FK: His whole trajectory has to do with the media. If it hadn't been on TV and if there hadn't been a film, he would have been forgotten many, many years ago. I don't know if that makes it important, but it was a blip on the radar.
FL: It's insane how he said he'd go into the bank carrying a gun but he carried it inside a big Wrigley's Spearmint Gum canister and then would just tell people he's carrying around “his pop art.” His whole persona is like a moment of pop art, completely claiming his 15 minutes of fame.
FK: He lived in his own world. He lived in his own movie. I guess we all do in a sense, but in John's case he'd expand it to such a degree… I mean, when he talked he'd quote Gone with the Wind or other movies. He'd constantly attach himself to famous people in conversation.
AB: Yeah, we'd call this the fucked-up Forrest Gump. He'd mention something crazy, but then he'd pull out the pictures to prove it.
FL: I would imagine the gay community has had quite a mixed reaction to him.
FK: It's easy to lose yourself in the story. What he did was based completely on flawed logic that's indefensible. I mean, I don't know anybody that would agree with the concept of taking people hostage for two days for any valid reason. It's extremism. To this day, I don't know how much of it was really planned. John would tell a story of heroism, but he's not a hero. He was a guy in his twenties that got caught up in this crazy situation based on his crazy beliefs.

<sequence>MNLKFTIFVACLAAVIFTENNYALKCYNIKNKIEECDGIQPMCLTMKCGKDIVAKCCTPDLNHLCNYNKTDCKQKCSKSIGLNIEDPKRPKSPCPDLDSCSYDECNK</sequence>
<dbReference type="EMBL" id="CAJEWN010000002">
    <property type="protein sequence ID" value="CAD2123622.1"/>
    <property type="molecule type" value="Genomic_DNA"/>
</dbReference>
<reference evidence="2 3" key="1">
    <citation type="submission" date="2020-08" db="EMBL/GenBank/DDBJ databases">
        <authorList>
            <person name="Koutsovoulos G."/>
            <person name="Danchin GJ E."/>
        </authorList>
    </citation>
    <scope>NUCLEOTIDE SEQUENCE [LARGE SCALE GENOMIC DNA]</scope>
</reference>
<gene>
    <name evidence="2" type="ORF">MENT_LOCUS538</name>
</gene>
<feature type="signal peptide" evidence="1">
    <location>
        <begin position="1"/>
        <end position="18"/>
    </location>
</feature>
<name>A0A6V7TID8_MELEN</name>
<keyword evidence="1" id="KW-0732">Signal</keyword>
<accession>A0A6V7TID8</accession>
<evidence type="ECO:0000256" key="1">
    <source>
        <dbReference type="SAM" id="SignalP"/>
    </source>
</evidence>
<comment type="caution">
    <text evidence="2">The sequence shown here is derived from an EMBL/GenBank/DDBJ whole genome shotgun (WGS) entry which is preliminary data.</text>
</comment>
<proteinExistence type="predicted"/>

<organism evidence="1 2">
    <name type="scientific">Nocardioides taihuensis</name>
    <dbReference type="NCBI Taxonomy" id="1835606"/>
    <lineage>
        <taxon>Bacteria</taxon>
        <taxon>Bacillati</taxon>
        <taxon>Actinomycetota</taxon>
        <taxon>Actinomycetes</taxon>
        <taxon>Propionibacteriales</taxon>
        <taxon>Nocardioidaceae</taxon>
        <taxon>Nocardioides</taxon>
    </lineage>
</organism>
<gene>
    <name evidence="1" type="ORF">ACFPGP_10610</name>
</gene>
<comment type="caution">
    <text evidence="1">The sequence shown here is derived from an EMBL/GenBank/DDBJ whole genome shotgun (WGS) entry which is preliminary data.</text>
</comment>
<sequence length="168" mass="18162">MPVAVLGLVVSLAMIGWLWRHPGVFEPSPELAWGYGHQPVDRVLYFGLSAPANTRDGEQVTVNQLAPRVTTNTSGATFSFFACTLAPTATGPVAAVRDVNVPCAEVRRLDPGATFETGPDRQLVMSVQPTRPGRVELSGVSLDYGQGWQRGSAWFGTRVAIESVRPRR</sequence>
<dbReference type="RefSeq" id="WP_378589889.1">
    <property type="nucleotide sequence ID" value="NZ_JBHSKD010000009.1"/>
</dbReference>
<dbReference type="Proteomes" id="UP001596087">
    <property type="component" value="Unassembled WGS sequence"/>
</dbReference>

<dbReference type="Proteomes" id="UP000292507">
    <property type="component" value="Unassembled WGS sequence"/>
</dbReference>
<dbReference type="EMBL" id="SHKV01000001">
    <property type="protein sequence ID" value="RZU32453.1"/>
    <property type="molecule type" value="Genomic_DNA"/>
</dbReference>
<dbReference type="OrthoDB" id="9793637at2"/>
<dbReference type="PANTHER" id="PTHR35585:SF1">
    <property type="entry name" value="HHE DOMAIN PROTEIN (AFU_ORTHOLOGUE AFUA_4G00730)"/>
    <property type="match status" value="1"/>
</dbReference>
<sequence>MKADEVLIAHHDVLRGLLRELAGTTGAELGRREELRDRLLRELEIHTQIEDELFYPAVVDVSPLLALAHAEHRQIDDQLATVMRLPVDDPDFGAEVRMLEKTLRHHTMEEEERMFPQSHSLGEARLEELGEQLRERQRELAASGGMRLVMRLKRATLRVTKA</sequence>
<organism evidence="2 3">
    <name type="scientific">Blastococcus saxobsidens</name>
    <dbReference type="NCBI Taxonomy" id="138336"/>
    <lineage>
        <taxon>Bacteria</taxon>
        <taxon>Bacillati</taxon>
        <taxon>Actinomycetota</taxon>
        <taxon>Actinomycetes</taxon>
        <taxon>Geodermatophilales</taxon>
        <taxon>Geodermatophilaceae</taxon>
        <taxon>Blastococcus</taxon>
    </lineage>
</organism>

AB: And this is an individual story. He's not supposed to represent a group of people. For some people, the fact that he was so open about how he chose to live his life and the fact he was so romantic and wanted to be with the person he loved whether that was a man or a woman, you think back and say, “Wow, there are very few people in 1972 doing that, much less doing so on camera.” So whether you agree with his choices or not—and I think most people would disagree—many would still respect that he lived his life so openly… It might not necessarily be a “good for you” kind of film, but he's a fascinating character.<br />
[FilmLinc's original interview with Allison Berg and Frank Keraudren was originally published before The Dog's premiere at the 51st NYFF. This updated version is timed to this weekend's theatrical opening at the Film Society of Lincoln Center]